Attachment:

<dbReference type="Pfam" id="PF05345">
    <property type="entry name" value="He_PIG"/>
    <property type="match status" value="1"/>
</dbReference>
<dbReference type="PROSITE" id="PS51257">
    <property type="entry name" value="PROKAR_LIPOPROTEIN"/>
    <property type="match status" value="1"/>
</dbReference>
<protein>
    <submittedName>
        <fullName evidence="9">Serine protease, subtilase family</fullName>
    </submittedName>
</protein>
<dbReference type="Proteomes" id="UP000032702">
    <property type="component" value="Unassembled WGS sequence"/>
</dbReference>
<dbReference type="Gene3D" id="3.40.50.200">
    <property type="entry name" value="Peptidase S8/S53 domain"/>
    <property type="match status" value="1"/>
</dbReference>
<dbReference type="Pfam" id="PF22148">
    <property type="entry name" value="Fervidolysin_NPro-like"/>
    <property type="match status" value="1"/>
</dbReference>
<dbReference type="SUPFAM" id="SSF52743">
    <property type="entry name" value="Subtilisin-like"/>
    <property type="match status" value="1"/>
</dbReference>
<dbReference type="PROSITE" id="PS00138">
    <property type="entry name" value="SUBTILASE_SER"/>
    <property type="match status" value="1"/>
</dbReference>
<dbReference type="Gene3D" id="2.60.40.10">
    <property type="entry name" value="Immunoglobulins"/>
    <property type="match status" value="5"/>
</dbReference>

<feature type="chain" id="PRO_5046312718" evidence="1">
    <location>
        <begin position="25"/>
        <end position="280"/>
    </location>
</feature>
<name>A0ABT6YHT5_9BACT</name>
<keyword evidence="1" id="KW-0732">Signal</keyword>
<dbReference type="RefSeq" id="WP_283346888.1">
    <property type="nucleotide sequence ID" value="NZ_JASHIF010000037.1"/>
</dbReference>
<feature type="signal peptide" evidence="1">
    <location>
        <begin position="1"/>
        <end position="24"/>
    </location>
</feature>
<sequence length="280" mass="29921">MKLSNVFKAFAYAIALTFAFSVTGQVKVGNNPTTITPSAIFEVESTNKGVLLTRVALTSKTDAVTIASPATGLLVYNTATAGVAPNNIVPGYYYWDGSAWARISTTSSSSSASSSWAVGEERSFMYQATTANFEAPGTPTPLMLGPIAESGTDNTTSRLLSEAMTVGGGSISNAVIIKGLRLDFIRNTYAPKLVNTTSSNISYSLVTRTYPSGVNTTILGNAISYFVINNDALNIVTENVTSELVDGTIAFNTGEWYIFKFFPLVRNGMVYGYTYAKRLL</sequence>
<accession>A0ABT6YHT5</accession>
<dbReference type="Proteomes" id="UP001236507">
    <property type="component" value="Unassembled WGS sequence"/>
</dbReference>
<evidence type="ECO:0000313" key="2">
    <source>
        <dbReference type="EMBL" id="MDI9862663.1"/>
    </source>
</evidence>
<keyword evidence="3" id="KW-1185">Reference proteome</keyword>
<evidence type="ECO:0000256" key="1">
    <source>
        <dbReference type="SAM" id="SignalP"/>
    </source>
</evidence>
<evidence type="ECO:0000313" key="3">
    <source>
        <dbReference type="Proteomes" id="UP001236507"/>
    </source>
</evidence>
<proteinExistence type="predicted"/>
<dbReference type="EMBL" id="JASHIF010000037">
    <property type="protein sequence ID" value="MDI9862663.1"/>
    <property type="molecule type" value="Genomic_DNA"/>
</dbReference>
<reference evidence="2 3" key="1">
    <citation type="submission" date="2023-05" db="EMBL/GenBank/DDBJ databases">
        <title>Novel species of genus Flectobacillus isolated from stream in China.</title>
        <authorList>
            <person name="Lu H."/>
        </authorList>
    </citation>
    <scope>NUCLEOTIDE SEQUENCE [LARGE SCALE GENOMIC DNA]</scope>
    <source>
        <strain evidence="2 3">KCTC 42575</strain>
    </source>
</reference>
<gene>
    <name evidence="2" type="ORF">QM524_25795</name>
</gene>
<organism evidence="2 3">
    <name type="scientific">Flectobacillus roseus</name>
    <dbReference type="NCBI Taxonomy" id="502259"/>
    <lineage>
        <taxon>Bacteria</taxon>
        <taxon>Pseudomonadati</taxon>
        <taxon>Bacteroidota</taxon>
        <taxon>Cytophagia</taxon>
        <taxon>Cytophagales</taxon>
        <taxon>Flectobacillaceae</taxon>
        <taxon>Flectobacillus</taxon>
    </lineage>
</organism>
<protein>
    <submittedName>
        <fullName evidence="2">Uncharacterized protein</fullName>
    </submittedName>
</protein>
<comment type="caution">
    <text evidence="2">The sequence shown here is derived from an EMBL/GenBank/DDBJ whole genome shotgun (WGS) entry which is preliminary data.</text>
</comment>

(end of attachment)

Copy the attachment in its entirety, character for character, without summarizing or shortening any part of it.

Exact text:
<dbReference type="Pfam" id="PF05345">
    <property type="entry name" value="He_PIG"/>
    <property type="match status" value="1"/>
</dbReference>
<dbReference type="PROSITE" id="PS51257">
    <property type="entry name" value="PROKAR_LIPOPROTEIN"/>
    <property type="match status" value="1"/>
</dbReference>
<protein>
    <submittedName>
        <fullName evidence="9">Serine protease, subtilase family</fullName>
    </submittedName>
</protein>
<dbReference type="Proteomes" id="UP000032702">
    <property type="component" value="Unassembled WGS sequence"/>
</dbReference>
<dbReference type="Gene3D" id="3.40.50.200">
    <property type="entry name" value="Peptidase S8/S53 domain"/>
    <property type="match status" value="1"/>
</dbReference>
<dbReference type="Pfam" id="PF22148">
    <property type="entry name" value="Fervidolysin_NPro-like"/>
    <property type="match status" value="1"/>
</dbReference>
<dbReference type="SUPFAM" id="SSF52743">
    <property type="entry name" value="Subtilisin-like"/>
    <property type="match status" value="1"/>
</dbReference>
<dbReference type="PROSITE" id="PS00138">
    <property type="entry name" value="SUBTILASE_SER"/>
    <property type="match status" value="1"/>
</dbReference>
<dbReference type="Gene3D" id="2.60.40.10">
    <property type="entry name" value="Immunoglobulins"/>
    <property type="match status" value="5"/>
</dbReference>

<feature type="chain" id="PRO_5046312718" evidence="1">
    <location>
        <begin position="25"/>
        <end position="280"/>
    </location>
</feature>
<name>A0ABT6YHT5_9BACT</name>
<keyword evidence="1" id="KW-0732">Signal</keyword>
<dbReference type="RefSeq" id="WP_283346888.1">
    <property type="nucleotide sequence ID" value="NZ_JASHIF010000037.1"/>
</dbReference>
<feature type="signal peptide" evidence="1">
    <location>
        <begin position="1"/>
        <end position="24"/>
    </location>
</feature>
<sequence length="280" mass="29921">MKLSNVFKAFAYAIALTFAFSVTGQVKVGNNPTTITPSAIFEVESTNKGVLLTRVALTSKTDAVTIASPATGLLVYNTATAGVAPNNIVPGYYYWDGSAWARISTTSSSSSASSSWAVGEERSFMYQATTANFEAPGTPTPLMLGPIAESGTDNTTSRLLSEAMTVGGGSISNAVIIKGLRLDFIRNTYAPKLVNTTSSNISYSLVTRTYPSGVNTTILGNAISYFVINNDALNIVTENVTSELVDGTIAFNTGEWYIFKFFPLVRNGMVYGYTYAKRLL</sequence>
<accession>A0ABT6YHT5</accession>
<dbReference type="Proteomes" id="UP001236507">
    <property type="component" value="Unassembled WGS sequence"/>
</dbReference>
<evidence type="ECO:0000313" key="2">
    <source>
        <dbReference type="EMBL" id="MDI9862663.1"/>
    </source>
</evidence>
<keyword evidence="3" id="KW-1185">Reference proteome</keyword>
<evidence type="ECO:0000256" key="1">
    <source>
        <dbReference type="SAM" id="SignalP"/>
    </source>
</evidence>
<evidence type="ECO:0000313" key="3">
    <source>
        <dbReference type="Proteomes" id="UP001236507"/>
    </source>
</evidence>
<proteinExistence type="predicted"/>
<dbReference type="EMBL" id="JASHIF010000037">
    <property type="protein sequence ID" value="MDI9862663.1"/>
    <property type="molecule type" value="Genomic_DNA"/>
</dbReference>
<reference evidence="2 3" key="1">
    <citation type="submission" date="2023-05" db="EMBL/GenBank/DDBJ databases">
        <title>Novel species of genus Flectobacillus isolated from stream in China.</title>
        <authorList>
            <person name="Lu H."/>
        </authorList>
    </citation>
    <scope>NUCLEOTIDE SEQUENCE [LARGE SCALE GENOMIC DNA]</scope>
    <source>
        <strain evidence="2 3">KCTC 42575</strain>
    </source>
</reference>
<gene>
    <name evidence="2" type="ORF">QM524_25795</name>
</gene>
<organism evidence="2 3">
    <name type="scientific">Flectobacillus roseus</name>
    <dbReference type="NCBI Taxonomy" id="502259"/>
    <lineage>
        <taxon>Bacteria</taxon>
        <taxon>Pseudomonadati</taxon>
        <taxon>Bacteroidota</taxon>
        <taxon>Cytophagia</taxon>
        <taxon>Cytophagales</taxon>
        <taxon>Flectobacillaceae</taxon>
        <taxon>Flectobacillus</taxon>
    </lineage>
</organism>
<protein>
    <submittedName>
        <fullName evidence="2">Uncharacterized protein</fullName>
    </submittedName>
</protein>
<comment type="caution">
    <text evidence="2">The sequence shown here is derived from an EMBL/GenBank/DDBJ whole genome shotgun (WGS) entry which is preliminary data.</text>
</comment>